How Language Translators (will) Work

Tools that allow any person to communicate with any other person truly make the world a better place. The Rosetta Stone was the first of such tools, evolving to dictionaries and eventually to sophisticated systems such as a language translator that you’ve probably used before, Google Translate. Deep Learning will soon change how these systems work, and the models that will enable such thing have all kinds of applications in NLP even outside the realm of machine translation (such as building an opinion generator, which part of the AI-Society team will actually hack on, so stay tuned).

The Rosetta Stone is considered the first language translator

Let’s first talk about recurrent neural network (RNN) based language models. Yoshua Bengio proposed using artificial neural network based statistical modeling for computing the probability of a sequence of words occurring. This approach proved to be successful; however, feedforward neural networks don’t allow to receive variable length sequences as an input which limits the power of the model. Since RNNs allow variable length sequences both as an input and as an output, they are naturally the next step in statistical language modeling. [1] The RNN architecture is presented in the diagram below.

Simple Recurrent Neural Network architecture model presented by Mikolov et al.

In this model we are given a set of word vectors as an input, we have t time-steps which are equivalent to the number of hidden layers, these layers have neurons (each performing a linear matrix operation on its inputs followed by a non-linear operation). Time-steps generate the output of the previous step and the next word vector in the text corpus is passed as an input to the hidden layer to generate the prediction of a sequence (conditioning the neural network on all previous words).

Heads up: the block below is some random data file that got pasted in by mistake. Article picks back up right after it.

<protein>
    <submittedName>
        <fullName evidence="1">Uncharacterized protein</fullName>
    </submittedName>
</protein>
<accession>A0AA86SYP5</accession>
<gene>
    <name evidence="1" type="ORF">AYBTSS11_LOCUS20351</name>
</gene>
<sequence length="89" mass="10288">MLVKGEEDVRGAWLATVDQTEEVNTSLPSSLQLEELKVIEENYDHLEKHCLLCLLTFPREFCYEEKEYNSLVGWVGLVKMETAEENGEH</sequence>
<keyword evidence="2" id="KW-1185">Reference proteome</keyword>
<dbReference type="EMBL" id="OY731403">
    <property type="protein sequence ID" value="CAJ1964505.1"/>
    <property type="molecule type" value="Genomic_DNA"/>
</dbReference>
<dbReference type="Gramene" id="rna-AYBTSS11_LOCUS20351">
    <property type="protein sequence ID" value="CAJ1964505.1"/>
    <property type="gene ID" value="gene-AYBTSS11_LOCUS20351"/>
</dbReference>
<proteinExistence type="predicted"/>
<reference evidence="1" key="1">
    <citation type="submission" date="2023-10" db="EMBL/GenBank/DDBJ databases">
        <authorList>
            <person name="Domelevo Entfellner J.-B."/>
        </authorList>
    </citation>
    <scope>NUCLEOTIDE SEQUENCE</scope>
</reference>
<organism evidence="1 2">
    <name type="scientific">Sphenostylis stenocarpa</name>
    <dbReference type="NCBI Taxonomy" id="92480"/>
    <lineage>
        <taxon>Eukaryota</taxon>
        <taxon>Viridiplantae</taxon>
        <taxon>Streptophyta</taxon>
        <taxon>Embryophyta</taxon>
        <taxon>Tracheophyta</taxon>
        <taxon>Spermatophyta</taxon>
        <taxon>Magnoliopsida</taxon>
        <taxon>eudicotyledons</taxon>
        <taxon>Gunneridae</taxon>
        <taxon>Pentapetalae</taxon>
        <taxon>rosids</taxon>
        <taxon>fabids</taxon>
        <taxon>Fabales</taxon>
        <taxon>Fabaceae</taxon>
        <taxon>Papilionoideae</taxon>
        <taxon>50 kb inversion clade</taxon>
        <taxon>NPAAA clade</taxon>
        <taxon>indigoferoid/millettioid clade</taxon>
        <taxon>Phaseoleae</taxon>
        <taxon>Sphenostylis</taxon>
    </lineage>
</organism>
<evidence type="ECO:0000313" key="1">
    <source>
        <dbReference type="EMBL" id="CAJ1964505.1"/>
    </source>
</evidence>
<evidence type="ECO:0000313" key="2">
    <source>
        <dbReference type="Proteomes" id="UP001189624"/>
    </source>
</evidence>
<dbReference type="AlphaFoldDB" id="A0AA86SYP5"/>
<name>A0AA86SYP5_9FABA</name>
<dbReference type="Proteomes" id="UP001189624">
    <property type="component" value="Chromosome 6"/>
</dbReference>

Equation for computing the hidden state with a linear neural network at each time-step
Equation for the softmax classifier

These are the basics of RNNs. However simple RNN architectures have problems which were explored by Bengio et al. In practice, simple RNNs aren’t able to learn “long-term dependencies”. Let’s analyze the following example in which we try to predict the last word in a sentence:

“I prefer writing my code in Node JS because I am fluent in ______.”

The blank could probably be filled with a programming language, and if you know about backend development you might know that the answer is JavaScript. In order for a program to know this the program needs some context about Node JS and JavaScript from somewhere else in the text. Two fancy types of RNNs solve this problem, Long Short-Term Memories (LSTMs) and Gated Recurrent Units (GRUs). The TensorFlow documentation has an amazing tutorial on language modeling with LSTMs so for the purpose of this blog post we will do the same thing with GRUs.

Gated Recurrent Units

GRUs were introduced by Cho et al. The main idea behind this architecture is to keep around memories to capture long distance dependencies and to allow error messages to flow at different strengths depending on the inputs.

Instead of computing a hidden layer at the next time-step, GRU first computes an update gate (which is another layer) taking the current word vector and hidden state as parameters.

Update gate

Then a reset gate is computed with the same equation but with different weights.

Reset gate

If the reset gate is 0, it only stores the new word information in the memory (reset).

Memory (reset)

The current time-step combines current and previous time-steps to compute the final memory.

Final memory
Clean illustration of the architecture by Richard Socher

Now that you understand the architecture of a GRU cell, you can do some really interesting things. For instance you could train this model and compare the perplexity that an LSTM yields in comparison with a GRU. You could also modify this piece of code and build your own language translator using GRUs instead of LSTMs.

Final Thoughts

The fancy RNN architectures we have discussed on this post are actually not used in production yet. Traditional [2] machine translation models are bayesian and at a very broad scope what they do is that they align the source language corpus with the target language corpus (usually at a sentence or paragraph level), after many repetitions of the alignment process each block (sentence or paragraph) has many possible translations, and finally the best hypothesis is searched with Bayes’ Theorem. However, Richard Socher believes this will change pretty soon.

[1] There are other reasons. For example, the RAM requirement only scales with the number of words.

[2] Traditional in the sense that they are older, but not in the sense that they aren’t used anymore.